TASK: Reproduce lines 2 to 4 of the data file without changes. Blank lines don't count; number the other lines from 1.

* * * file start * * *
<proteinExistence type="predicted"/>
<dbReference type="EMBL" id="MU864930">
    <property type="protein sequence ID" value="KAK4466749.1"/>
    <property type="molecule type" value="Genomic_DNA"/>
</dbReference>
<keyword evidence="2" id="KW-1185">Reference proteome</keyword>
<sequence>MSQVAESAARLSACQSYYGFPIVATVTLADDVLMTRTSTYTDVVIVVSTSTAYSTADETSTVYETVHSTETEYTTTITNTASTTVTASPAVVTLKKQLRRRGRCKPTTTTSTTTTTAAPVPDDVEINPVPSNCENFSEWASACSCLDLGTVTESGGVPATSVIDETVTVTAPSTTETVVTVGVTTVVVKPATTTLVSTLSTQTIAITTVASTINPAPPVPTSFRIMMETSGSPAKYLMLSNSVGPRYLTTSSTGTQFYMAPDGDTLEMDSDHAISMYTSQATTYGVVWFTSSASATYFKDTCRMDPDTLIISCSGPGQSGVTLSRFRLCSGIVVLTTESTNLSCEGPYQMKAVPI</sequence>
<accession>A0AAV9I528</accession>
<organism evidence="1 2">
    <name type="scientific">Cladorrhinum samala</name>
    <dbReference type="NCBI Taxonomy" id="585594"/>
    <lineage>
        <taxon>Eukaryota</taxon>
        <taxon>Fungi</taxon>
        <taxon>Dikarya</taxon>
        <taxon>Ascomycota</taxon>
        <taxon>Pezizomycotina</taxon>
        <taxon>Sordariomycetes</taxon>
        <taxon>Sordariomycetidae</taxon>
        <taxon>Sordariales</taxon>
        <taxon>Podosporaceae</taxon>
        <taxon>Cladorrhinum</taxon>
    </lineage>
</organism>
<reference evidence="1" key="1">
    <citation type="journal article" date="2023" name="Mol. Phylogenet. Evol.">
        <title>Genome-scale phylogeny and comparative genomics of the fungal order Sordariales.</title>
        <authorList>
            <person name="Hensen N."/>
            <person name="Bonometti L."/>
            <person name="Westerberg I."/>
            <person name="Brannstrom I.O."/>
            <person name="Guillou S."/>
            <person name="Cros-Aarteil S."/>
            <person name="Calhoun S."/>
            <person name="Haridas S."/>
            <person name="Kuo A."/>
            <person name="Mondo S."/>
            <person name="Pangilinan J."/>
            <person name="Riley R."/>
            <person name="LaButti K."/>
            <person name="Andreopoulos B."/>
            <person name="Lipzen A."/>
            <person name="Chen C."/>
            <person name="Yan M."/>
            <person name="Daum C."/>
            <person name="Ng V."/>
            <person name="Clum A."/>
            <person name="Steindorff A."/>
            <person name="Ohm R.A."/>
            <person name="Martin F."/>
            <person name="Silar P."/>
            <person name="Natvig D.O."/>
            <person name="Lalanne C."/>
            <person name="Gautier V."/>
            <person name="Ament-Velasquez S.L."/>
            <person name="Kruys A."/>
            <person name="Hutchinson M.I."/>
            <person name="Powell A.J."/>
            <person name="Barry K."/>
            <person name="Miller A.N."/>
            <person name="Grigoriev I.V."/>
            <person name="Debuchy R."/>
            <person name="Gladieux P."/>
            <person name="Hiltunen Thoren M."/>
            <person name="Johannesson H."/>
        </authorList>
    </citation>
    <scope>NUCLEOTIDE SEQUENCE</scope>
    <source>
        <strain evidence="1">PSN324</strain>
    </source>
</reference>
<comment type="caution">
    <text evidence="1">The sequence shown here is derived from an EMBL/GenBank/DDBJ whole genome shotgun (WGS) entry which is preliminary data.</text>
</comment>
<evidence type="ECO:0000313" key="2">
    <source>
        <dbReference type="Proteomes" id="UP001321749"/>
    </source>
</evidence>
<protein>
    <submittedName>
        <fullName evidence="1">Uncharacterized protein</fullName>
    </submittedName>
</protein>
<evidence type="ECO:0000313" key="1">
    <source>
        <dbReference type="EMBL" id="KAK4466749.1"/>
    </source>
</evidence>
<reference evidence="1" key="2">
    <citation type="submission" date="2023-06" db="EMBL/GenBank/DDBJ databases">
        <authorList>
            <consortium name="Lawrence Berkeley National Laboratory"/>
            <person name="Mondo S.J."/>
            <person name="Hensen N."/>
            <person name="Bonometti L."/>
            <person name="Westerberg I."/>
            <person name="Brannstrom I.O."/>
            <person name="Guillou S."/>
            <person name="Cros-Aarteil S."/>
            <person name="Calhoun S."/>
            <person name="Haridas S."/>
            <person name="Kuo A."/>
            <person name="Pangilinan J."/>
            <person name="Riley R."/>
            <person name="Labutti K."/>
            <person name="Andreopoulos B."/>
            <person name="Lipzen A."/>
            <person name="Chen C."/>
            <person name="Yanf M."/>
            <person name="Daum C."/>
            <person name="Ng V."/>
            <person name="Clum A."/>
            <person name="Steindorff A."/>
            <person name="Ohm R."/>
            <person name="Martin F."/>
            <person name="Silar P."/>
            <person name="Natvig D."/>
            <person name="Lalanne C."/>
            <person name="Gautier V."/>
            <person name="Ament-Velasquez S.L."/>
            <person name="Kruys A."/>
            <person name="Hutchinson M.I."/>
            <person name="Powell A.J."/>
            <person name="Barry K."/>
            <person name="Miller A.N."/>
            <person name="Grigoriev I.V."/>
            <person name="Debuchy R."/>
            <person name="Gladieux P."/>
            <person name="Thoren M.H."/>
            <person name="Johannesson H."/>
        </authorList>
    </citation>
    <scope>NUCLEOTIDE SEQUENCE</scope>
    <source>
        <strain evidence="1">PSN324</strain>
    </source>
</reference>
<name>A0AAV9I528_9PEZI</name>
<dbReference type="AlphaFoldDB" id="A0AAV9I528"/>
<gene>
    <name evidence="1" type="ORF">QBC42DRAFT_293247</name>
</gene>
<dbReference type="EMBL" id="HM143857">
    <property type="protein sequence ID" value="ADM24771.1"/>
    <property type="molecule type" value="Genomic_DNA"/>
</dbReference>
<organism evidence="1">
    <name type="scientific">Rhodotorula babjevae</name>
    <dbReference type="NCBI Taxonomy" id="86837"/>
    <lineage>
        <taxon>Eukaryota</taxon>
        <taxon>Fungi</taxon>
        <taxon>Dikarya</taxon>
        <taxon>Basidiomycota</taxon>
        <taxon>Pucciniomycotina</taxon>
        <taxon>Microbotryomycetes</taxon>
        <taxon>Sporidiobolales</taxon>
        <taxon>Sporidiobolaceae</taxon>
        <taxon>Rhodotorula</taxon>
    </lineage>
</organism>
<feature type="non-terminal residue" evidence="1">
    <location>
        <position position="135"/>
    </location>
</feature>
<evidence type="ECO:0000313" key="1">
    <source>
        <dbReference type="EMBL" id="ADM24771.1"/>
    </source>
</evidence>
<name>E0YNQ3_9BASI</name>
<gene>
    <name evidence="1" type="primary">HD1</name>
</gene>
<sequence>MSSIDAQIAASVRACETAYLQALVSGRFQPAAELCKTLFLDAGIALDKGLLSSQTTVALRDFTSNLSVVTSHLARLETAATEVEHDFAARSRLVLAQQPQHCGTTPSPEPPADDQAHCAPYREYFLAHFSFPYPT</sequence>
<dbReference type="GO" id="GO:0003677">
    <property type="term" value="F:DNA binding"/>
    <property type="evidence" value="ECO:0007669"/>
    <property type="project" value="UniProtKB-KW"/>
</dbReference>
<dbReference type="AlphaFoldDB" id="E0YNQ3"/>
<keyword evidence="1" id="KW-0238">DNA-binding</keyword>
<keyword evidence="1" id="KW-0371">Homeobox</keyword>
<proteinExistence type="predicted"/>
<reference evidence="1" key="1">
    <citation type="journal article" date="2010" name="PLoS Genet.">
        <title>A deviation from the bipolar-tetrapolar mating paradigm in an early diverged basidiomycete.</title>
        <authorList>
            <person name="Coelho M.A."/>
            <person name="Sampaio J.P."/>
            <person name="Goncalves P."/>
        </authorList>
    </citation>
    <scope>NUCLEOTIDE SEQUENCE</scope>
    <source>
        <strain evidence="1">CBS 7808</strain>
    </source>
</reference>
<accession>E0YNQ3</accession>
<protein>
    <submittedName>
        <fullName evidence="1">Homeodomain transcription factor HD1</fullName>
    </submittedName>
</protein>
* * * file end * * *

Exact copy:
<dbReference type="EMBL" id="MU864930">
    <property type="protein sequence ID" value="KAK4466749.1"/>
    <property type="molecule type" value="Genomic_DNA"/>